Non-lottery teams are almost always hard to project. Team motivations vary as the draft moves along, which oftentimes leads to curious decisions like drafting a Euro who may never make the trip stateside.
Atlanta is a complete wild card in June, but for a completely different reason. A roster filled with expiring contracts is readying itself to disperse into the open market, leaving general manager Danny Ferry with two options: go for gold in free agency or start the rebuilding process now. The Hawks will make a play for hometown boy Dwight Howard, but we'll probably have a sense of his leanings by draft day.
As such, the Hawks are hard to predict. If they're hoarding cap space, they very well could jettison one of these picks for cash and then punt the other on a Euro. In the interest of keeping things not-awful for the greater Atlanta area, let's just assume that Ferry will keep both picks and go for the gusto here.
Dieng, though not attractive to Boston, could be a nice fit with the Hawks. Al Horford is a tough, vastly underrated big who has developed into a star offensively over time, equipped with a nifty array of post moves. He could help Dieng solve his woes down in the post, and these two could turn into a fearsome duo down low.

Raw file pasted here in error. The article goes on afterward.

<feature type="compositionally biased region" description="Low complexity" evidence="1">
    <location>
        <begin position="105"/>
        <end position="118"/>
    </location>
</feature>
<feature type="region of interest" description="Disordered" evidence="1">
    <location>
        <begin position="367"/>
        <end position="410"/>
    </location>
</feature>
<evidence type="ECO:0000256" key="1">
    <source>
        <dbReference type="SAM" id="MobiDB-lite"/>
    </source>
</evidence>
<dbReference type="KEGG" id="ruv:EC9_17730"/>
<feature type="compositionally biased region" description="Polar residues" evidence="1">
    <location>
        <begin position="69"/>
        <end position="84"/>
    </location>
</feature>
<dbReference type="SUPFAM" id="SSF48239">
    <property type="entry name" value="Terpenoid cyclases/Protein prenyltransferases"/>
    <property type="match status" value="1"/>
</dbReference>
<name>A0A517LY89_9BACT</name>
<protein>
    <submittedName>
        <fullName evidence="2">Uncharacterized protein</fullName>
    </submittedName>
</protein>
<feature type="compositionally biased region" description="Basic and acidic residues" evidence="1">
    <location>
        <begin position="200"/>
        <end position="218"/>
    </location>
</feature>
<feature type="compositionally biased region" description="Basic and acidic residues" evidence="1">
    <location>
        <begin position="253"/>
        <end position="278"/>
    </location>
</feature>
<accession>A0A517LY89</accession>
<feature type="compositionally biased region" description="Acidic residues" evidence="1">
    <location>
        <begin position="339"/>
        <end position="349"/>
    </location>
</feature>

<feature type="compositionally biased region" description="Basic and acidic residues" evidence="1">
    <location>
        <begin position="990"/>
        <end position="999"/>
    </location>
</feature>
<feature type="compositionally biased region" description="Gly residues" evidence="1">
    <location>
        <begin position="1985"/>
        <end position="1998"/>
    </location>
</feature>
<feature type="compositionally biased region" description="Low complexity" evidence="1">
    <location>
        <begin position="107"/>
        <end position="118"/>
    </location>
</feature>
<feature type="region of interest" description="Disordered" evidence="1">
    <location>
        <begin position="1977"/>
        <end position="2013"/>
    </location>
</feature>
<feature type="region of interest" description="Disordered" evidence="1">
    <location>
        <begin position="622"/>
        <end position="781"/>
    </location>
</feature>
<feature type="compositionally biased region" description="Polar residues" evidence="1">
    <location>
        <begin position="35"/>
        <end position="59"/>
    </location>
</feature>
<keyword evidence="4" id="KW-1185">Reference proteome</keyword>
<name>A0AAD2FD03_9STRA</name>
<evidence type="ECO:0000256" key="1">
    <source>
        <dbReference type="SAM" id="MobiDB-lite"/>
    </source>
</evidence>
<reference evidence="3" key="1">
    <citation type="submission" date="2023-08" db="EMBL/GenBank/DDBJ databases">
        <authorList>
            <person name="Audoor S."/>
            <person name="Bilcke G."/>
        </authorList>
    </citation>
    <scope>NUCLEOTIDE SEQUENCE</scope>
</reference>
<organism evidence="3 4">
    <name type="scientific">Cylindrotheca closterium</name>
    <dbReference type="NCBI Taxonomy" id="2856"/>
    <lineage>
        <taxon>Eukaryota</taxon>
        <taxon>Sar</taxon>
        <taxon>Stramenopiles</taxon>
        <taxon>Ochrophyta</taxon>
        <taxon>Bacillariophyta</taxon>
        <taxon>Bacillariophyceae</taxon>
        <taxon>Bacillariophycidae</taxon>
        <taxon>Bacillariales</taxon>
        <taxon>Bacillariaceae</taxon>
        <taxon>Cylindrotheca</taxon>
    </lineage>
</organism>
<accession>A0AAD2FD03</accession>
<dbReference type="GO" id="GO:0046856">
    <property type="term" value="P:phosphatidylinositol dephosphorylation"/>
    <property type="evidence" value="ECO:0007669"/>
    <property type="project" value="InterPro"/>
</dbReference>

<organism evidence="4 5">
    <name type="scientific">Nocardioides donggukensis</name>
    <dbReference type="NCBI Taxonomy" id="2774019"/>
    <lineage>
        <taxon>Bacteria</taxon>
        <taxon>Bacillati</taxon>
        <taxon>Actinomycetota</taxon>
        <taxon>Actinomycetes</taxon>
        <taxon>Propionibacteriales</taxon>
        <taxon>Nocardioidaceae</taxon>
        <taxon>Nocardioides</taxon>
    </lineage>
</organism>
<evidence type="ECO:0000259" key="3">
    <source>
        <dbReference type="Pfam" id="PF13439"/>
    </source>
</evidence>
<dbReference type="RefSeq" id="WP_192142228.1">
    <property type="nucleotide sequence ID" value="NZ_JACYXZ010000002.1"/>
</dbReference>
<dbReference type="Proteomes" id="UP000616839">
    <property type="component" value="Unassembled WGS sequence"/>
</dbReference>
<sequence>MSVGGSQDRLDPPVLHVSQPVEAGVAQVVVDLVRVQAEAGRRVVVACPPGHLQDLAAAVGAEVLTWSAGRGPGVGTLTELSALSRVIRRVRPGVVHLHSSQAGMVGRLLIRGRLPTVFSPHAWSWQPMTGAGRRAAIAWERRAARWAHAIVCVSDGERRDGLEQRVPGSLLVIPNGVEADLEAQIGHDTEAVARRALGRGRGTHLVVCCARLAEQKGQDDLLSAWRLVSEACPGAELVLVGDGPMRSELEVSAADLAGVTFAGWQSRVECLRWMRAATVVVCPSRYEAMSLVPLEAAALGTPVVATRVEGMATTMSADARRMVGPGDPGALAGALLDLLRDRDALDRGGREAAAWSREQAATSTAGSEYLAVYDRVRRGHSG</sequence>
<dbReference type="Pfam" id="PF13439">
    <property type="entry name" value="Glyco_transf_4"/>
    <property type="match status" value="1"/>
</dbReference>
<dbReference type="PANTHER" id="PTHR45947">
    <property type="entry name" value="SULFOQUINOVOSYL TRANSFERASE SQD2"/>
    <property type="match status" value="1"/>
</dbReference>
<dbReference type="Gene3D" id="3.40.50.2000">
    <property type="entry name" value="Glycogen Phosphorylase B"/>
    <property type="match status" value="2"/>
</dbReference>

As for Rice, it's hard to ignore his struggles at Georgia Tech, but he's been nothing short of great in the D-League this season. He's scoring at will, grabbing rebounds and doing everything that made him a top-flight recruit. At this point, Rice has probably played his way into a first-round pick, and the Hawks are probably the top end of his ceiling.
19. Cleveland Cavaliers (via Los Angeles Lakers): Steven Adams (C, Pittsburgh)
It might be a little hasty to completely give up on the Tyler Zeller project, but it's pretty safe to say that he'll probably never make an All-Defensive team. With Anderson Varejao's status with the club consistently up in the air—especially now that Tristan Thompson has emerged—the Cavs could be looking for a replacement with their second pick.
Adams didn't exactly wow scouts during his freshman season at Pitt. His offensive repertoire is basically "jump," and shooting 44.3 percent at the free-throw line is never good. Still, Adams averaged two blocks per game in 23 minutes a night, has an impeccable motor and should develop into a mid-rotation defensive stopper if nothing else.
20. Chicago Bulls: Isaiah Austin (F, Baylor)